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Having silence in the class is not always a bad thing, in a lot of cases it can be a useful tool. If the concept or question has had a quality communication then the onus is on the student just to answer the question rather than trying to figure out what is meant by the question. For this to happen, time is needed to process an answer that the student will feel comfortable sharing. Sometimes a teacher could be tempted to answer their questions rather than give it an extra minute for students to sully formulate what they will say. This can be a critical error as it will take away the learning for the student and they will just be listening. If this is an ongoing situation then the students will become used to the teacher not waiting for questions and they will stop trying to formulate answers in their head. If a teacher has a quality question planned then they need to follow it out. If time is given and students can not answer then we need to be asking to follow up questions that can lead to the answer that we want.
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Having students participate in the lesson is what will change a lecture into a discussion. Getting students to feel comfortable to be able to participate in one of the first things we can do as teachers. This can be achieved from the first time you meet them, by having a demeanor that is approachable and friendly. This can be followed up throughout the teaching time by giving positive feedback and encouraging students. Once students are comfortable in their space they will be much more willing to be able to share their answers. The more students that feel comfortable to share the less the teacher will have to lecture and they can more into conversations and communication.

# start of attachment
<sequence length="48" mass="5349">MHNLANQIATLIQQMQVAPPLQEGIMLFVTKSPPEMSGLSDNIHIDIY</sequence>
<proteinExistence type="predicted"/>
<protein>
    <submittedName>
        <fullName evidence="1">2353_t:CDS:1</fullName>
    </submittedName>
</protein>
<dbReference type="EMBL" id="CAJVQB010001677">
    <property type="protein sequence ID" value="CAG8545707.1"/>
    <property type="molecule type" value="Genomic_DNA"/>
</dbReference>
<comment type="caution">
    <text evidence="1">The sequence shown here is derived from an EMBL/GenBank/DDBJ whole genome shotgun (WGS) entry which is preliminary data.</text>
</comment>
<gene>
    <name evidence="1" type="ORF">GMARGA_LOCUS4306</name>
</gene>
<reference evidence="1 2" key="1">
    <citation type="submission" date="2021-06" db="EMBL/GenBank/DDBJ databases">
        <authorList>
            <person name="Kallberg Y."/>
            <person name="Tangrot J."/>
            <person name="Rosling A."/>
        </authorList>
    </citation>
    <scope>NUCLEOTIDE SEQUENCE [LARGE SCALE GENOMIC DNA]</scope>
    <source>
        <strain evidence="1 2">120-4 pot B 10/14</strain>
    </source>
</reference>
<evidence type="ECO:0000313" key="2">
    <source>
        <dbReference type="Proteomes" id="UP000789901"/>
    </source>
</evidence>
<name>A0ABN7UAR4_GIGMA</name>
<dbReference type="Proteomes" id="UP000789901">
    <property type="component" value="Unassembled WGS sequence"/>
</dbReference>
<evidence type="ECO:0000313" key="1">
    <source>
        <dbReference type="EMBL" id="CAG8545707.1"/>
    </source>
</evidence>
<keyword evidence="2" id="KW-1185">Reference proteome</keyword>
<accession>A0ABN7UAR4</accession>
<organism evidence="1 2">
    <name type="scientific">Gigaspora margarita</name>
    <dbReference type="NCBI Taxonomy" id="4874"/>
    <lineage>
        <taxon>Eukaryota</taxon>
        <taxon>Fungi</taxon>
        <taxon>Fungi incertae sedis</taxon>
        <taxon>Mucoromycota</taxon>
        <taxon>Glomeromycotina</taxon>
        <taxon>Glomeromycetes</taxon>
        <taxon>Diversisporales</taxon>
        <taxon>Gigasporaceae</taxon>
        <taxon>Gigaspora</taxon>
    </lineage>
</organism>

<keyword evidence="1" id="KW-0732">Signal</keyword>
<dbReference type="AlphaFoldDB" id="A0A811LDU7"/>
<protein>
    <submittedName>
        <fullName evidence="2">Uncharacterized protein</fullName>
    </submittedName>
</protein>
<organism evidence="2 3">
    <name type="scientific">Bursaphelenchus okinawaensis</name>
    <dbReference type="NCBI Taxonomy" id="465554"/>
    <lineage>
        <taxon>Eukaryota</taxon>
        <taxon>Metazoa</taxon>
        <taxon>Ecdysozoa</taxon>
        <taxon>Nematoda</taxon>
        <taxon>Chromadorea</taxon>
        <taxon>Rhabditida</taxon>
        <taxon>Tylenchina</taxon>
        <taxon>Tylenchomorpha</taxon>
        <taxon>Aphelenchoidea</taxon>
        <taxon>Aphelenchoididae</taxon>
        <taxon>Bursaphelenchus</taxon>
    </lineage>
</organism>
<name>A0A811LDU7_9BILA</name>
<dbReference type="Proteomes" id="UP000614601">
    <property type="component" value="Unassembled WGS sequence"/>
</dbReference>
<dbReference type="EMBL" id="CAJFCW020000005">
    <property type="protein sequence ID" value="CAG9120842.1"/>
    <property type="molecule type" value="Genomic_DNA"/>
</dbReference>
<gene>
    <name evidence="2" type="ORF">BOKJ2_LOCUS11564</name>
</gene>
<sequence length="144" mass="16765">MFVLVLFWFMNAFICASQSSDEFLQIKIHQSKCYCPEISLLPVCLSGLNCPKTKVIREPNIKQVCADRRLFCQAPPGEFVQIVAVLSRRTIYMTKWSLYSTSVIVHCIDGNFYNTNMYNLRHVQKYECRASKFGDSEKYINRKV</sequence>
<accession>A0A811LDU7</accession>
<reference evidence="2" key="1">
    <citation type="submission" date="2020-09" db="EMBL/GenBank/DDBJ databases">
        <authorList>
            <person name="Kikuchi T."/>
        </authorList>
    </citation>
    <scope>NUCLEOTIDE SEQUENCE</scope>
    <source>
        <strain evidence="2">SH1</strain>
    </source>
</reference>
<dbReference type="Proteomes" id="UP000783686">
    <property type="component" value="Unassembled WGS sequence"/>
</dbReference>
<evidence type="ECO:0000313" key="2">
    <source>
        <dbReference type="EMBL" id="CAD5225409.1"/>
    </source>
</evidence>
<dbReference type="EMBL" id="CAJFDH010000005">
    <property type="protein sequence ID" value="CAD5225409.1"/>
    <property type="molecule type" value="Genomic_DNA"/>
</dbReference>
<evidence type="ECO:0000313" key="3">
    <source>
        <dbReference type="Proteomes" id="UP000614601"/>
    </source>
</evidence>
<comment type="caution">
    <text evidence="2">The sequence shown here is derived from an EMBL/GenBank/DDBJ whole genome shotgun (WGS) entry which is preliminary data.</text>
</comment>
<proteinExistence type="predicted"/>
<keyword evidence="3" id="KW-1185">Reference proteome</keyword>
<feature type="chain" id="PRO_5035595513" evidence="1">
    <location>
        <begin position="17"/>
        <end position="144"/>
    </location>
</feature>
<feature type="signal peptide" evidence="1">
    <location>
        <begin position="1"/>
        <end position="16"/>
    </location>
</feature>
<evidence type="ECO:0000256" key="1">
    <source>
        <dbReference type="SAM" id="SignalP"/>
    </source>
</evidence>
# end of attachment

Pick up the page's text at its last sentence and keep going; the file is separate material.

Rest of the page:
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In conclusion from these few topics that we looked at in this essay, there is one thing that carries across each area of the lesson in regards to reducing teacher talk time. That is planning; this does not mean the teacher should have a strict plan of everything you do, moreover, it should be an all-encompassing plan that covers different aspects of the class, not just content. Teachers can plan to ask better questions, to act welcoming and warm, and to communicate rather than lecture.